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Feature: “State of the ‘Sock,” Loyalsock Creek Watershed Association
Photo
Loyalsock Creek in World`s End State Park

Watershed groups all over Pennsylvania take great pride in their work and share their results through newsletters to members and partners.

Here’s one example from the Loyalsock Creek Watershed Association in Lycoming and Sullivan counties that combines reporting on all their good work, and a lesson in stream chemistry--

For the past year, volunteers from around the watershed have been testing the water on a monthly basis. Marc Lewis, Jon Weaver, Herb Wahl, Britt Bassett, Richard Hill, Kevin Partington, Matthew Bennett and Carol Kafer have spent a lot of time and energy collecting and testing water samples. Here are some of the things we have learned:

Minimizing effects of acids. Alkalinity measures the capacity of water to neutralize acids. Alkalinity is an important property because it is a measure of the stream’s ability to neutralize acidic pollution from rainfall or waste water and raise the pH. Many of the essential animals that live in the Loyalsock creek can not tolerate acid conditions. Alkalinity measurements of less than 10 parts per million (ppm) indicate a high risk of acidity. From 10 to 20 ppm, the risk of acidification is moderate.

Alkalinity recorded by the DEP at the Loyalsockville bridge from 1962 through 2001 averages 14.2 ppm with a range of 5.5-28 ppm. Alkalinity recorded by the LCWA at the same location from 2002 through 2004 averages 23 ppm with a range of 0-32 ppm. The increase may be due to a difference in sampling equipment and techniques, or it may be the result of treatment of acid mine drainage in the headwaters. Regardless, the alkalinity of the Loyalsock Creek is substantially lower than what it needs to be to protect aquatic organisms from acid events.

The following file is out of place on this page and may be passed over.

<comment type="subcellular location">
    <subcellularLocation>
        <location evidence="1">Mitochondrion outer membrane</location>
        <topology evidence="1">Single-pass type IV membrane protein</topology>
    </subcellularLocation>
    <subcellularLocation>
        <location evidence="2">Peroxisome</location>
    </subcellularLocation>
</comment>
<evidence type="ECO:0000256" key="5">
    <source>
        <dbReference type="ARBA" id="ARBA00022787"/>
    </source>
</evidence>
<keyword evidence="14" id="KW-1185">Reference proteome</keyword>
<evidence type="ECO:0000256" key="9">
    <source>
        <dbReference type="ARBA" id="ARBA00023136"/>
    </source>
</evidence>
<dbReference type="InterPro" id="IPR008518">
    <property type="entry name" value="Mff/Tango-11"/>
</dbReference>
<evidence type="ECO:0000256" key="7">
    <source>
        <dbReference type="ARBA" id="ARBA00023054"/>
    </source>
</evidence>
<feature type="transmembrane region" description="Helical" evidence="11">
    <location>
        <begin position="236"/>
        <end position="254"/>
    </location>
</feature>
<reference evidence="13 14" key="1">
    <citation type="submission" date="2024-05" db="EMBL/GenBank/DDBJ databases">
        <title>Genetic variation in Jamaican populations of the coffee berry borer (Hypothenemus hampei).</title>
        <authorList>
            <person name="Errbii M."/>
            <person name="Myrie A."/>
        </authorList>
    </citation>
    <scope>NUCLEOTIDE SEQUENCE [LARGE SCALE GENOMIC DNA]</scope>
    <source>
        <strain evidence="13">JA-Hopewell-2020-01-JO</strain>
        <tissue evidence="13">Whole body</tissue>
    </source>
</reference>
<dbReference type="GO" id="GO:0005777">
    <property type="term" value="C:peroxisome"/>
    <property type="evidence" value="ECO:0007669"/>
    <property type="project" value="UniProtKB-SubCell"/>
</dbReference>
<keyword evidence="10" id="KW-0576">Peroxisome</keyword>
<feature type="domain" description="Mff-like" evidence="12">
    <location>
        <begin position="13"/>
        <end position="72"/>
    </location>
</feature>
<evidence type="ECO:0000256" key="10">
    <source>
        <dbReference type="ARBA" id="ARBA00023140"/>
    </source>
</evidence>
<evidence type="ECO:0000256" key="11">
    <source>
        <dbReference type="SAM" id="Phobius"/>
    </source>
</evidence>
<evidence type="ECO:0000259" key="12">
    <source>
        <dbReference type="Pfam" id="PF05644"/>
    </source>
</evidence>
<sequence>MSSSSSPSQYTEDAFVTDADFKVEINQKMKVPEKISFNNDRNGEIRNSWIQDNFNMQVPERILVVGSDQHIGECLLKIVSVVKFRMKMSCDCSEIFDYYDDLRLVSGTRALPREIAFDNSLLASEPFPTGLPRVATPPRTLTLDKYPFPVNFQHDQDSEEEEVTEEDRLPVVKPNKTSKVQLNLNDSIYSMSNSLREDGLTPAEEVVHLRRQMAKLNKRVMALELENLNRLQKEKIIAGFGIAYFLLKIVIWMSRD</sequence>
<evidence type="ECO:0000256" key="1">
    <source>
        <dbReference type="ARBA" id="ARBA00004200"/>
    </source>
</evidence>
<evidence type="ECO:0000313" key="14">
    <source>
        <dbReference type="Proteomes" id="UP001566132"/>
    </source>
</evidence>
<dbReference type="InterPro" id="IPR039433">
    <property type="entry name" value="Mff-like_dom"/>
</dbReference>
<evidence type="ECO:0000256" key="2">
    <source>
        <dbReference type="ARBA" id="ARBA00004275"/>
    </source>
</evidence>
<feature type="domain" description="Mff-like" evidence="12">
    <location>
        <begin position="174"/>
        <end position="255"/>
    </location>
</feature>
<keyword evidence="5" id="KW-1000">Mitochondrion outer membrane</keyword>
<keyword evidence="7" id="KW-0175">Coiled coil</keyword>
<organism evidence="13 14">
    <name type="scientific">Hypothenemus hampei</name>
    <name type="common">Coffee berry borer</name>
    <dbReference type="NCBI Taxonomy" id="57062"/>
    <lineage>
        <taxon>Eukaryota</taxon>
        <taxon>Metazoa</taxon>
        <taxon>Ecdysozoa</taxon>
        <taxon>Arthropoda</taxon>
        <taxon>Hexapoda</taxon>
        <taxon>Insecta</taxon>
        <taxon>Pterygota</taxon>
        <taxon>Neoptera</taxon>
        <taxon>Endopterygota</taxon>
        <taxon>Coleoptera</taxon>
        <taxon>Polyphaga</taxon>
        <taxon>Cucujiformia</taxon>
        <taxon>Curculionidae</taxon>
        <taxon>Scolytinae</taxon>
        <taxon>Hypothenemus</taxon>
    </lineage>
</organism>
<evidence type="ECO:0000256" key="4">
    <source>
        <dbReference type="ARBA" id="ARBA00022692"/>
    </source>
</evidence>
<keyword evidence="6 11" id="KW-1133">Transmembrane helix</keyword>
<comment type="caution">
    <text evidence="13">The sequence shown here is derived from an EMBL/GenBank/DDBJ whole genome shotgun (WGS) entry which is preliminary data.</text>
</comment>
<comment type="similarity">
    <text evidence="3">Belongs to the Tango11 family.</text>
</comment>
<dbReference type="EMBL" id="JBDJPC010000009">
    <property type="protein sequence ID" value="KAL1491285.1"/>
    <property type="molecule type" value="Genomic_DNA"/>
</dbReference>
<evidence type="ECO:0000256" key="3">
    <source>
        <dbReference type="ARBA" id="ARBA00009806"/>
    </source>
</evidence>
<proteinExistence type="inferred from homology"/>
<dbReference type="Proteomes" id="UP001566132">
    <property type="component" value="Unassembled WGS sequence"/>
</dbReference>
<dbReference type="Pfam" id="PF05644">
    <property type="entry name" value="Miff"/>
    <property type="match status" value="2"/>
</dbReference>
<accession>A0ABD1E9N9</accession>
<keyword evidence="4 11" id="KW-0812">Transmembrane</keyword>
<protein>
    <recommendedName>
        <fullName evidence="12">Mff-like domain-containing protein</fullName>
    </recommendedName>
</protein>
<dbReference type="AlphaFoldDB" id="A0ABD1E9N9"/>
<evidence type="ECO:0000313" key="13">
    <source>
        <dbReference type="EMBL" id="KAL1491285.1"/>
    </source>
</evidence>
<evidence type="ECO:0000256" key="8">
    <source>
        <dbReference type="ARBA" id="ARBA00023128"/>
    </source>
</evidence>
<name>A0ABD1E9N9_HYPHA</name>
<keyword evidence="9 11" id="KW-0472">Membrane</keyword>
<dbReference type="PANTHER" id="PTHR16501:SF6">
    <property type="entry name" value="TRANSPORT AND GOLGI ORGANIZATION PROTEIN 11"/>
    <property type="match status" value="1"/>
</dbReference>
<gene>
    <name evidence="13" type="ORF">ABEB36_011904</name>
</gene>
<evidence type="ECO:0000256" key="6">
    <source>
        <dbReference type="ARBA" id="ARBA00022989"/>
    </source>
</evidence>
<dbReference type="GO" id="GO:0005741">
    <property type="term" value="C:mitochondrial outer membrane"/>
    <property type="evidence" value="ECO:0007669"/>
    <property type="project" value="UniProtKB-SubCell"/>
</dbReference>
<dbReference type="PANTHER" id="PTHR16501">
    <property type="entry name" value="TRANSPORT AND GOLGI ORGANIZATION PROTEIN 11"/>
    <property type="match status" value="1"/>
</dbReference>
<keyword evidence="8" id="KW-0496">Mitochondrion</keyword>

pH: According to the DEP, the acceptable values for pH are between 6 and 9. On the three days of sampling in 2003, the pH at Ringdale Bridge on SR 220 was 6.36, 6.4 and 6.33. Between 1974 and 1982, the average pH at this location was 5.53. Two treatment facilities for acid mine drainage upstream from the Ringdale Bridge were completed in late 1999. Since then, the average pH at the Ringdale Bridge is about 6.2. This is quite an achievement because the pH of the water entering the treatment facilities has a pH between 3 and 4. Conclusion: The outflow from abandoned mines in the headwaters of the Loyalsock is a source of acid. Since mine acid helps to deplete existing buffers, we need to continue to treat mine drainage aggressively.

Undesirable Bacteria: Lycoming College clean Water Institute tested water along the ‘Sock twice during the summer of 2003. The only sampling location that had large numbers of fecal coliform (2400 per 100 ml) was a site on the Little Loyalsock about one mile down stream from Dushore. Those of us who forget to close our mouths while swimming in the ‘Sock are greatly relieved.

For more information on the Loyalsock Creek Watershed Association contact president Carol Kafer, by email to: ckafer@pct.edu or call 570-320-2400, ext. 7678, or write LCWA, Box 216, Montoursville, PA 17754

Info Links: Map: Watersheds in Lycoming County

Loyalsock Creek Watershed Study

Loyalsock Trail

GreenWorks Gazette – Loyalsock Example

History: The LCWA has been in existence for about 30 years and was founded to preserve and protect a beautiful creek and its watershed from acid mine drainage and pollution associated with the dairy industry. The group has water quality data going back to the LCWA's inception-- evidence that the water quality has improved. The Association has about 200 members. President Carol Kafer said that although “many of the founders of the LCWA have passed on, we are grateful for what they began and the progress they made.”

A full copy of the LCWA “Loyal to the ‘Sock” newsletter is here.

Note: Sharing newsletters is a great way for organizations to learn tips and tricks from each other. (And brag a little!) If you would like to see your newsletter featured here, just send it to the Pa Environment Digest or give us a link!


2/18/2005

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